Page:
Copyright: all the source code is rewritten so there is no copyright there. The game assets like textures and levels are under copyright and needs to be re-created from scratch as well. Or require the player to own the original game and provide an import method. A lot of Doom engines for example would require you to provide the WAD files.
Patents: this might be more tricky to work around. Patents protect algorithms and methods of production which might be integral to the game. I am not aware of games who are protected by patents.
These are the 3 legal pillars of legal protection
...there is no copyright infringement. You own copyright on the things you create (or your employer does when hired by them to do such work.) You infringe others' copyright by using their work in a way that they didn't approve (or goes against how the law says you can use their work.)
By creating your own implementation of $THING, you now hold copyright in your implementation. This does not alleviate the patent and trademark concerns.
Given how much money is in the games industry as a whole it is kind of weird actually that we haven’t seen any publicly known patent trolling targeting game development studios yet.
Perhaps they haven’t been targeted. Perhaps they’ve paid up in silence. Or perhaps it has happened and the public knows — it’s just that I haven’t heard of it.
Hence why when PlayerUnknown's Battlegrounds tried to sue Epic, they did it in South Korea.
Also, FWIW, I found this online: https://www.gamasutra.com/view/news/273935/Texas_court_affir...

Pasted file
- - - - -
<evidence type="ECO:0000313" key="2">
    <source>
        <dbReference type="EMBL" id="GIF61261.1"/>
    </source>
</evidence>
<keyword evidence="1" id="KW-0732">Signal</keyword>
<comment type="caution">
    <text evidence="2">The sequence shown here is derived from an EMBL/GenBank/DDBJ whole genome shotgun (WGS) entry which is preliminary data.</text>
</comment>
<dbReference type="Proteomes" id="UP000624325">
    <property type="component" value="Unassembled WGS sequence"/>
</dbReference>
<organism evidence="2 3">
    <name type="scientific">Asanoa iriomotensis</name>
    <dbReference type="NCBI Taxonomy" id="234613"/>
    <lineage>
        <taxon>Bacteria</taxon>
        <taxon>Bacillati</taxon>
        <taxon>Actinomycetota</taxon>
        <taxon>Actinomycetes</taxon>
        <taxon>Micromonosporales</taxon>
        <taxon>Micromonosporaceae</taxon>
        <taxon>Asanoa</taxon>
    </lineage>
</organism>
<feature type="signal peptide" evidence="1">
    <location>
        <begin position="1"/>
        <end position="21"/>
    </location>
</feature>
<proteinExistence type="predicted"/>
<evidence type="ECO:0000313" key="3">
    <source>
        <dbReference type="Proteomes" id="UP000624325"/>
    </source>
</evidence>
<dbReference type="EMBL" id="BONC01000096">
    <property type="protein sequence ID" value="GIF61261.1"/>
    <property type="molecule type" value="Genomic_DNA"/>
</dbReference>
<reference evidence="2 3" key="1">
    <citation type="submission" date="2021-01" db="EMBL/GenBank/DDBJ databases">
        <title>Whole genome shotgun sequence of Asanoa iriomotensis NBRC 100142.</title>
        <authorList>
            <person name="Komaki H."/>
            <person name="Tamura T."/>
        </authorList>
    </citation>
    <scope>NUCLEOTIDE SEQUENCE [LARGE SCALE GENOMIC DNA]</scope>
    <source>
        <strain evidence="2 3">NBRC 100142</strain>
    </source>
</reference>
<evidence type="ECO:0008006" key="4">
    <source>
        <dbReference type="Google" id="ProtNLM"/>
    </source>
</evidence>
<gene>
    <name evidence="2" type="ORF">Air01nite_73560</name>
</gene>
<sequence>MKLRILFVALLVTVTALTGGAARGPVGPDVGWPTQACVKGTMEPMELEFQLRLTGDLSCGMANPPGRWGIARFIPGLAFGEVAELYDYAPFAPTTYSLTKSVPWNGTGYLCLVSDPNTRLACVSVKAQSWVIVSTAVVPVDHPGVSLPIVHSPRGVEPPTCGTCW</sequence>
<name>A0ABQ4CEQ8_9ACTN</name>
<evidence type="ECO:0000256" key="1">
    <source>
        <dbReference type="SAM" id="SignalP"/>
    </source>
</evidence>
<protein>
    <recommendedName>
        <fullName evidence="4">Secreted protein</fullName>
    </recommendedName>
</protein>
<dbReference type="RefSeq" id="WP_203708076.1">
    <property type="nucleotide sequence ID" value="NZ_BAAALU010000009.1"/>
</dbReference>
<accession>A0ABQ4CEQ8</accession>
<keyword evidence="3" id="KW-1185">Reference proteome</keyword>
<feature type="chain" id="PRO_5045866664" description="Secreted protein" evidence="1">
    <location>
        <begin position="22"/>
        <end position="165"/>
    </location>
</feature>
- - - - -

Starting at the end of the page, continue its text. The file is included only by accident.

(admittedly, that ruling makes sense, game mechanics would need to be patented, not something you copyright)
You might be able to in some places but in Europe they will laugh at you if you try and get your software patented.
This has been the situation for a long time, so things like the Amazon 1 click patent are freak occurrences rather than the norm.
Not so fast. It's very likely that a court would find that they are derivative works, and are therefore protected.
Short version, can they sue you? Yes, just like anyone in the US can sue anyone else for whatever reasons valid or not. In Hasbro v Scrabulous, Hasbro dropped the suit given that they were losing and Scrabulous had run out of money. Had they continued the suit they would have had a judgement on the record regarding the legality of cloning the game experience and possibly been ordered to pay legal costs had they actually lost. As it happened they didn't need to win because they just buried their competitor with legal fees.
that's pretty fucked. I wonder if there's any lending mechanism which would front the legal fees, and then recoupe it back from the judgement (if won).
It seems that the method of burying a competitor with a suite that lacks real merit would only work if the fees become unpayable. So closing this loophole would fix the problem!